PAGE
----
“When people use the internet, what they do is really, really intimate … There are things that people do on the web that reveal absolutely everything, much more than what they know about themselves sometimes.”
Berners-Lee used these words to describe his concern about the new rules that the Republican majority of the United States Congress announced at the end of March. For the father of the Web, the fact that Internet service providers can now trade with user data without asking for authorization is disgusting because when we use the web we are very vulnerable.
These are some of the things Tim Berners-Lee, the father of the World Wide Web, said in an interview with The Guardian after receiving the Turing Award, an honor considered by many to be the computer science Nobel.
When the Internet was new, when people had not realized until the end would be important in their lives, I gave chats pointing out that when people use the web, what they do is very intimate. People go to the doctor seeking a second opinion; Have gone to the web to seek the first opinion on whether it is cancer. They communicate very intimately with relatives they love. There are things that people do on the web that reveal absolutely everything. Because so much of what we do in our lives goes through those clicks, it can be ridiculously revealing. You have the right to go to a doctor privately, when it is only between the doctor and you. And similarly you should be able to go to the web.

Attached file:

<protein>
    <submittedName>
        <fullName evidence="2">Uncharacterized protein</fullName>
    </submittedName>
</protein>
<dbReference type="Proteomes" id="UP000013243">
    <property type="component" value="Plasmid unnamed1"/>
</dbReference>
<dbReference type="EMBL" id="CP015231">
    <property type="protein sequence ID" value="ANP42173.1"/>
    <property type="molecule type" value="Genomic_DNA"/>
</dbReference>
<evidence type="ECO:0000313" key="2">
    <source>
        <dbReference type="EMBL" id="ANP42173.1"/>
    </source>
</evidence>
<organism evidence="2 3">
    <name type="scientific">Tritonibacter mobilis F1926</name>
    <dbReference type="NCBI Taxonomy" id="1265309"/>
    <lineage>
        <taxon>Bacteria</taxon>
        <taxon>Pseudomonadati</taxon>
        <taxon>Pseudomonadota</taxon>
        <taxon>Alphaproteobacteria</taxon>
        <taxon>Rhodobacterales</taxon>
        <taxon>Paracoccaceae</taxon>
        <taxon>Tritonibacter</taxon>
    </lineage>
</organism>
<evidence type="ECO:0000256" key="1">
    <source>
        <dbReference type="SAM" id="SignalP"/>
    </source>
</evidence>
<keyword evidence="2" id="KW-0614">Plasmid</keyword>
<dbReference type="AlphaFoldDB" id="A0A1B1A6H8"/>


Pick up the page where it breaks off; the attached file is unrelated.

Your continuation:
The Briton awarded the invention of the web as the first to successfully establish a communication between server and client using the HTTP protocol, has received the Turing 2016 award for having contributed significantly to the computer science.
Berners-Lee has never been censored when expressing his views on the current state of the Internet, and after designing the web as a system equally accessible to all, he is concerned as more and more threats that put the freedom of the web in danger. Meanwhile the FCC of Trump already plans how to end the net neutrality.